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VIDEO: Compliance with the SEC’s climate disclosure rule

March 28, 2024

The Week in Sustainability – March 25–29

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If you haven’t yet heard the news, The U.S. Securities and Exchange Commission (SEC) recently unveiled a game-changer for climate transparency: new disclosure rules for public companies. This is a major step forward in holding corporations accountable for their environmental impact.

As we continue to unpack the U.S. Securities and Exchange Commission’s (SEC) final Climate Disclosure rule, we look to bring you interesting expert perspectives. This week, we’re joined by special guest Mallory Thomas, a risk advisory partner at Baker Tilly, a leading advisory CPA firm, who brings additional perspective for companies looking to get an overview of what it will take to comply with the SEC rules.

Here's a quick breakdown for those unfamiliar with the SEC’s new rules: It will require publicly traded companies to disclose their climate-related risks and opportunities in their annual reports. This means investors will have clearer information about how climate change could affect a company’s bottom line.

Related: The SEC rule ignores scope 3 emissions—does it even matter?

Disclosure requirements per SEC guidelines: What does it mean for businesses? 

It's time to get ready for more in-depth reporting. Companies will need to disclose things like greenhouse gas emissions, the financial impact of climate events, and their plans for managing climate risks. This translates to a closer collaboration between finance, sustainability, and ESG teams within a company. Strong data collection, clear documentation, and a focus on audit trails will be crucial.

Why is the SEC climate disclosure rule a big deal? 

Increased transparency is a win-win. Investors get a clearer picture of a company’s climate exposure, allowing them to make informed decisions. Companies, meanwhile, are incentivized to take climate action, knowing their impact will be scrutinized. This transparency can also drive innovation in clean technologies and sustainable business practices.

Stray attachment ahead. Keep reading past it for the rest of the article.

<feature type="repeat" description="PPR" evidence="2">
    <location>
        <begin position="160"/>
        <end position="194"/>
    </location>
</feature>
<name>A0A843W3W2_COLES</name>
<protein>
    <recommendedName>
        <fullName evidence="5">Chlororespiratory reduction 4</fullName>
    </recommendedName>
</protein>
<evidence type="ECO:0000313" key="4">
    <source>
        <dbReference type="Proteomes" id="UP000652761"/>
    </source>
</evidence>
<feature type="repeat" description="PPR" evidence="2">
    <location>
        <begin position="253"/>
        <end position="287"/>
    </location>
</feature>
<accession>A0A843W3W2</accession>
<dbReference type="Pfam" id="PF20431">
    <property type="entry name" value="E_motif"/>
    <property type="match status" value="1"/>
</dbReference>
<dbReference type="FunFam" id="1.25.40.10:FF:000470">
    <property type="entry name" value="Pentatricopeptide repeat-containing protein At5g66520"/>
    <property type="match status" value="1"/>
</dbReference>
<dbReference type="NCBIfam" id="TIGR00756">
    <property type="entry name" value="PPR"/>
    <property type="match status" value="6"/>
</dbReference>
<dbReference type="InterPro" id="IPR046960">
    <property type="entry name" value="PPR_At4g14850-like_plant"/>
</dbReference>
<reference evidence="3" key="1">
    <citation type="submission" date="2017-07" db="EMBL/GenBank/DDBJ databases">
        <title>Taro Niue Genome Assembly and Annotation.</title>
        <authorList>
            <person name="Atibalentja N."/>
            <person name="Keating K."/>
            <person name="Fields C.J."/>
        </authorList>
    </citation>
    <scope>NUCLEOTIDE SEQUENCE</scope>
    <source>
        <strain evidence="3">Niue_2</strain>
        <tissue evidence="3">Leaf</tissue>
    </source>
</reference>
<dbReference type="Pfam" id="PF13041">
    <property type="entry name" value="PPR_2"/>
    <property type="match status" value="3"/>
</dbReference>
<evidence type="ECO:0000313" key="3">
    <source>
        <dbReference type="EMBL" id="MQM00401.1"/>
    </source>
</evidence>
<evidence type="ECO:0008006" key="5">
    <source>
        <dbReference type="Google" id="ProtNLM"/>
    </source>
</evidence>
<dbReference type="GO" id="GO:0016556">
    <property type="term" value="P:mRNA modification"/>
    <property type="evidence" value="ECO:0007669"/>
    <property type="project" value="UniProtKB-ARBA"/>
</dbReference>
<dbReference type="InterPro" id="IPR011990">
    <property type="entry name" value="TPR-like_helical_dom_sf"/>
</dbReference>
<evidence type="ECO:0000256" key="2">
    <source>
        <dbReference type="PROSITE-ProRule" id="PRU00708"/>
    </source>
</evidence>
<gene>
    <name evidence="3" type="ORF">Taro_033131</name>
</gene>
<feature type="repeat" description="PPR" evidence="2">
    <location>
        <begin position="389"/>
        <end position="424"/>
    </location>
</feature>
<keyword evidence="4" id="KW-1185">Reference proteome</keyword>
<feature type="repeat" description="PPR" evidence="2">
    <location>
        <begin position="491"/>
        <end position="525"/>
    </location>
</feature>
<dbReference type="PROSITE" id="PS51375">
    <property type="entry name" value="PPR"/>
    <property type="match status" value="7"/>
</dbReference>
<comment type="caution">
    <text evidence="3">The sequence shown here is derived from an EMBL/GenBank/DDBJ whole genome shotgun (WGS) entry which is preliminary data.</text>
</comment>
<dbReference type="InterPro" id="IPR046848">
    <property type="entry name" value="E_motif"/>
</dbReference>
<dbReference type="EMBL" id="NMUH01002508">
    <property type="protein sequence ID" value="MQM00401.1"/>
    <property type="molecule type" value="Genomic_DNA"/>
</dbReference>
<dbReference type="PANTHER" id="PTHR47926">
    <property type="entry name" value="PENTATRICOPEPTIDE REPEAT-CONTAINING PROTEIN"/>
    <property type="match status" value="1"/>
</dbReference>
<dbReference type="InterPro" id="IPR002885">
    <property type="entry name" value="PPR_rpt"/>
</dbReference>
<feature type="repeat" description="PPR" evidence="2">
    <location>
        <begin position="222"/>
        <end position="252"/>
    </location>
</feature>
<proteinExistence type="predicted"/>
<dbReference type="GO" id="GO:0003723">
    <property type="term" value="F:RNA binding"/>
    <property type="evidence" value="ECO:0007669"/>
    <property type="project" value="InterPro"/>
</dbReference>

Comparison to TCFD 

Like most climate disclosure rules, the SEC rule largely reflects the Task Force on Climate-Related Financial Disclosures (TCFD). While there are some key differences (like mandatory financial impact disclosure in the SEC rules), this consistency makes compliance easier for companies already working with TCFD.

The SEC rule is yet another lens that brings into focus a simple fact: Transparency is critical in paving the road to a sustainable future. The SEC’s new climate disclosure rules are a significant step in the right direction, empowering investors and businesses to make climate-conscious decisions. 

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Editorial statement
At Sustain.Life, our goal is to provide the most up-to-date, objective, and research-based information to help readers make informed decisions. Written by practitioners and experts, articles are grounded in research and experience-based practices. All information has been fact-checked and reviewed by our team of sustainability professionals to ensure content is accurate and aligns with current industry standards. Articles contain trusted third-party sources that are either directly linked to the text or listed at the bottom to take readers directly to the source.
Alyssa Rade
Alyssa Rade is the chief sustainability officer at Sustain.Life. She has over ten years of corporate sustainability experience and guides Sustain.Life’s platform features.
Sustain.Life Team
Sustain.Life’s teams of sustainability practitioners and experts often collaborate on articles, videos, and other content.
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